As the sun set and the skyline of Fort Worth appeared, it was hard to ignore the energy of the crowd. The pairing of the Old 97’s and the Toadies may seem random to some, however they showcase the vast differences of the city of Fort Worth while by bringing out music lovers from distinct genres. The Old 97’s set a specific tone for the evening with their mix of country and alt-rock bringing out the best in the crowd. Rhett Miller crooned, “Let’s Get Drunk and Get it On” to a crowd that swooned over his vacillating hips.

This year’s Dia de los Toadies may have been the seventh installation of the event, however it was also marked by the 20th Anniversary Release of the Toadies’ Rubberneck album. With the Fort Worth skyline highlighting the band as they cruised through their set, it was hard not feel a sense of pride and love for a Fort Worth local. When the Toadies began playing their final run-through of the entire dark-rock album, it was hard to ignore the nostalgia of the audience. Men dragged their kids to the front of the stage to get a glimpse of their former selves, while also indoctrinating the next generation of rockers and head bangers. The seemingly die-hard fan base rocked out just as hard as the musicians onstage. But not quite as hard, as the Toadies literally blew out their sound system while performing, “Tyler”, giving fans a chance to sing their hearts out to a treasured Fort Worth band. It was a pleasure to see a seasoned veteran take the stage. While the Toadies powered through their set with the same vigor and voice of a band 15 years younger, they did little chit chat throughout the set list, save for a comment from Todd Lewis. “Thank you most to the fans – y’all have been with us for 20 years, which is unheard of.” 

In reality, the only thing heard that evening was pulsing rock reverberating on the backbone of the city skyline, which felt right in line with the heartbeat of Fort Worth.



Thank you to Keep Fort Worth Funky for helping to keep the city up ‘up to funk’ on everything. Ya’ll rock.


A Classification of Man


Women have a tendency to believe that just because a guy has a penis, that immediately makes him a man.

It doesn’t.

In fact, the penis is a defining character of a man but capability of erection ≠ define a dude entirely. In my wide travels of the world (and the many men who inhabit it) I have found the following evidence to be corroborated across the country by the male population*. Women have the capability to multi-task; oftentimes finding themselves in a constant balancing act between girl and woman which pretty much starts at age 13. Men, however, begin their stage of life as a boy, transition into a guy, and then finally mature into a man.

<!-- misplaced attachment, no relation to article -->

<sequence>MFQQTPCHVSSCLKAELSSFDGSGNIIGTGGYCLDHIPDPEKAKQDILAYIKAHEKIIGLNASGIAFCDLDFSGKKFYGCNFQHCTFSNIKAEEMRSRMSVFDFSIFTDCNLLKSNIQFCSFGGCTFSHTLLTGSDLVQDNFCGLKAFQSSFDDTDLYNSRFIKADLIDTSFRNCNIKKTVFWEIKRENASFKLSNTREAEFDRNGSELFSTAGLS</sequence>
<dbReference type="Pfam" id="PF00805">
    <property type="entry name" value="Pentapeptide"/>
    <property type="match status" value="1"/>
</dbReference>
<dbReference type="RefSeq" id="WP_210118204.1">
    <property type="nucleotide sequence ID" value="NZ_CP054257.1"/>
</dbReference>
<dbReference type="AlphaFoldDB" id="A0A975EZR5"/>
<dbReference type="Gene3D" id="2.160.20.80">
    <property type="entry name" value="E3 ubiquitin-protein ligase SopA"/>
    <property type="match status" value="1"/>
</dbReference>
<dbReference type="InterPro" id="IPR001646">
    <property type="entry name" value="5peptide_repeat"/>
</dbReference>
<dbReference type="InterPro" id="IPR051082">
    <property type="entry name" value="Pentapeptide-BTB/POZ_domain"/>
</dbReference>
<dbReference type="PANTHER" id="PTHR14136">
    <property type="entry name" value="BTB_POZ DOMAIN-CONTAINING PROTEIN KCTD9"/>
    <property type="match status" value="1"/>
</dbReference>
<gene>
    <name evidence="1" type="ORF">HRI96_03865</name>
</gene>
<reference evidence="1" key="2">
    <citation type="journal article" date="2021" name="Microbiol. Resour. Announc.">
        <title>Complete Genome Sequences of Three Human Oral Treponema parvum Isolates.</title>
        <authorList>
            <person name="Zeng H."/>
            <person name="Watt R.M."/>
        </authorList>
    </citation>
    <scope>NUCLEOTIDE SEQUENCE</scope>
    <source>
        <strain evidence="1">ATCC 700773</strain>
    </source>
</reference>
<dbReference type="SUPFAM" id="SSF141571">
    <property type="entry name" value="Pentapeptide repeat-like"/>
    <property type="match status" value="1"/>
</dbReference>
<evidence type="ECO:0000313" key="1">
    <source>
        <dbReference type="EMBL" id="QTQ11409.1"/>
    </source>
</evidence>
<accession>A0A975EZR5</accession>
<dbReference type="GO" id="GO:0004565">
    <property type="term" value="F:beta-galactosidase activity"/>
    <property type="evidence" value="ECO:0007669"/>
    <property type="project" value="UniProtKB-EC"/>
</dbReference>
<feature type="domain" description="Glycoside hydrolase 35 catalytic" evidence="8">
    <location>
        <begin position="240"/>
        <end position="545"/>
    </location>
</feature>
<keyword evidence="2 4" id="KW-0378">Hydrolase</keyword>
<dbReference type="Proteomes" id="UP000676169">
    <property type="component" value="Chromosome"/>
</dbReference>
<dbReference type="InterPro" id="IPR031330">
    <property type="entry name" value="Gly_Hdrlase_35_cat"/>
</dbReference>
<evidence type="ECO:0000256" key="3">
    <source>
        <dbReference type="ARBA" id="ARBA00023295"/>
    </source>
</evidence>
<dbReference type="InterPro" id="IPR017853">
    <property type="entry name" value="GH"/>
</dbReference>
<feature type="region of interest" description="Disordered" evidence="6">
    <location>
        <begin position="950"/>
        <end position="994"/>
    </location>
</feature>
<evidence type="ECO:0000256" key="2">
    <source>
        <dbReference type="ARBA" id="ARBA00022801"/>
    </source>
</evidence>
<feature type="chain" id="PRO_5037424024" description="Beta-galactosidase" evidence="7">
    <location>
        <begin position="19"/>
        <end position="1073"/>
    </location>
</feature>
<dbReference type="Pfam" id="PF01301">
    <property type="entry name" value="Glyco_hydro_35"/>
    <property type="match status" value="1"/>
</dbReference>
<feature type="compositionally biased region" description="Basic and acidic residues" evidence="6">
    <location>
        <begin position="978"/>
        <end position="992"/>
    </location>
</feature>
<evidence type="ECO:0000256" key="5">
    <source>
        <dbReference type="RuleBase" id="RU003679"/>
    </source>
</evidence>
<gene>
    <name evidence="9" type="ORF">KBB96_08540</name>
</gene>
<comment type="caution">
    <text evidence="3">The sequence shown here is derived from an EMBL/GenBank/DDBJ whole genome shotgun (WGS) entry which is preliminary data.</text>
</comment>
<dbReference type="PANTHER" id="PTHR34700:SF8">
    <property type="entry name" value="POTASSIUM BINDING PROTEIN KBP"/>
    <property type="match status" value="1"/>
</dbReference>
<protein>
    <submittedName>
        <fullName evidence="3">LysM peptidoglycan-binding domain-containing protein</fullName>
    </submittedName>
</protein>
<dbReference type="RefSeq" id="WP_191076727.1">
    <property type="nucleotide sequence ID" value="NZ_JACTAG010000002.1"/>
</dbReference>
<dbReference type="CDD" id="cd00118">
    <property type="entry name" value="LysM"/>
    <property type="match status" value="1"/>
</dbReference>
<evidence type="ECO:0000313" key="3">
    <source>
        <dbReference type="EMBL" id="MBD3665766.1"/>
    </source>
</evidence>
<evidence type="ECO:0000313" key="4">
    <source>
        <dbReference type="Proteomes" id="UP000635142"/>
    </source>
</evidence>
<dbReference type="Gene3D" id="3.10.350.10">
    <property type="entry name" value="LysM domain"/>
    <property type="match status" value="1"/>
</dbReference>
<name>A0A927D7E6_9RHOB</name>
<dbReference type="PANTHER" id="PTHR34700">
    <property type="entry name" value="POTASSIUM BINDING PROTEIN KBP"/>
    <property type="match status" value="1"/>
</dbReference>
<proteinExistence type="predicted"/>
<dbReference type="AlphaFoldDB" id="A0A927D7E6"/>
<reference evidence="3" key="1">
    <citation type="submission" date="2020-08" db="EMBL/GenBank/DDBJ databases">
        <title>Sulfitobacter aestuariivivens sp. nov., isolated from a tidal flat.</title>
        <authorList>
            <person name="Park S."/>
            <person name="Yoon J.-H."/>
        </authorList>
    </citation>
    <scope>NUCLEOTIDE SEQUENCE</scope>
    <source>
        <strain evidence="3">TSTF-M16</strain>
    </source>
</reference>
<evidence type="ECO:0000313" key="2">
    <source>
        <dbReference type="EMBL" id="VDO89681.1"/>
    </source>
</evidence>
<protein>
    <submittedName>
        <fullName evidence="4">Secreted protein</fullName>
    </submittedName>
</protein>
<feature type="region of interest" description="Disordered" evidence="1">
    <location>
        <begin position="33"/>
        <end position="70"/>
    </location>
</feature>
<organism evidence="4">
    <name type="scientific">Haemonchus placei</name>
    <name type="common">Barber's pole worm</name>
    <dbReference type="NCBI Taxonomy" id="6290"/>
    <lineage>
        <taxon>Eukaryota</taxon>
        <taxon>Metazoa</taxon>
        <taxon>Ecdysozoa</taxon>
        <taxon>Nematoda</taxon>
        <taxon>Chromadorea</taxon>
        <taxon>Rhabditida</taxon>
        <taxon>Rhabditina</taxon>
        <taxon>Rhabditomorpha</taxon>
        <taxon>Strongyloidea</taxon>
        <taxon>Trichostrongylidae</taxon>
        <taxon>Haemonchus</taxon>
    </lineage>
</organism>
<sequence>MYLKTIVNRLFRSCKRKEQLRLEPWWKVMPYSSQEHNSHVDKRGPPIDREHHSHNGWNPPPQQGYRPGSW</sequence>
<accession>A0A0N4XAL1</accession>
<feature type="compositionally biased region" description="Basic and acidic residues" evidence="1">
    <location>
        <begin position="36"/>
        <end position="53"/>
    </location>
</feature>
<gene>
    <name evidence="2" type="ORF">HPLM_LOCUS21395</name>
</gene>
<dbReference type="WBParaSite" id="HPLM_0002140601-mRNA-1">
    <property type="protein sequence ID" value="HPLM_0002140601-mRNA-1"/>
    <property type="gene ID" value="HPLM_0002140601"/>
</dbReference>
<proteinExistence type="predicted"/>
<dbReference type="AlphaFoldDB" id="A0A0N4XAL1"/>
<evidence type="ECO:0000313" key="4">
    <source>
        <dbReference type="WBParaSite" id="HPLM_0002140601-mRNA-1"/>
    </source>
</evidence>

Now these stages, while dependent on age, are not wholly determined by it. I have met men who are 15 and I have met many, many a boy who is 30. In addition, men are usually catapulted into a new phase by circumstances surrounding them – various pressures force them to grow up into the men they usually aren’t expecting to become. Additionally – just because a man enters into a phase doesn’t mean he can’t backslide into one (think about a man after a break up…he becomes a boy again, even if temporarily) which speaks to the fluidity of life and of man.

New let’s get down to business.

Defining a Man

Ryan Gosling: still adorable and loveable as boy. But really…what are you gonna do with him?

a.) boy: usually a male will be a boy from 12-23. He probably wearing jeans he hasn’t washed since…we’re not really sure when because he doesn’t know how to do his own laundry. He is unstable, unsure of himself, and unaware of the repercussions of his actions. Think: high school boys with acne, frat boys trying desperately to fit in, and boys who refuse to grow up  such as grown men who play video games all day, don’t do their dishes, and expect a women to become their mothers…because they are boys. Boys will be boys and that means boys will break your heart – accidentally of course – just like they broke their mom’s favorite statue. “Accidentally”

Ryan Gosling: Still so hot as a guy, but just can’t seem to get shit together.

b.) guy: usually 23-29. He is in a transition phase. He’s a little more confident in himself. He’s also beginning to get in tune with what he wants in his life. Which may or may not be playing guitar, writing poetry, power lifting, or fantasy football. He’s beginning to figure out how to do his own laundry…some of the time, like when he invites a girl over to ‘hang out’. He’s actively pursuing a future but he’s probably still broke (ie: grad students, entry level jobs, start-up entrepreneurs). Although he’s matured from a boy into a guy – he’s still unable to communicate feelings effectively, cares about himself and his life before the needs of others and he will probably choose his bros over hoes any day. As a girl, you’re just something he has fun doing…sometimes.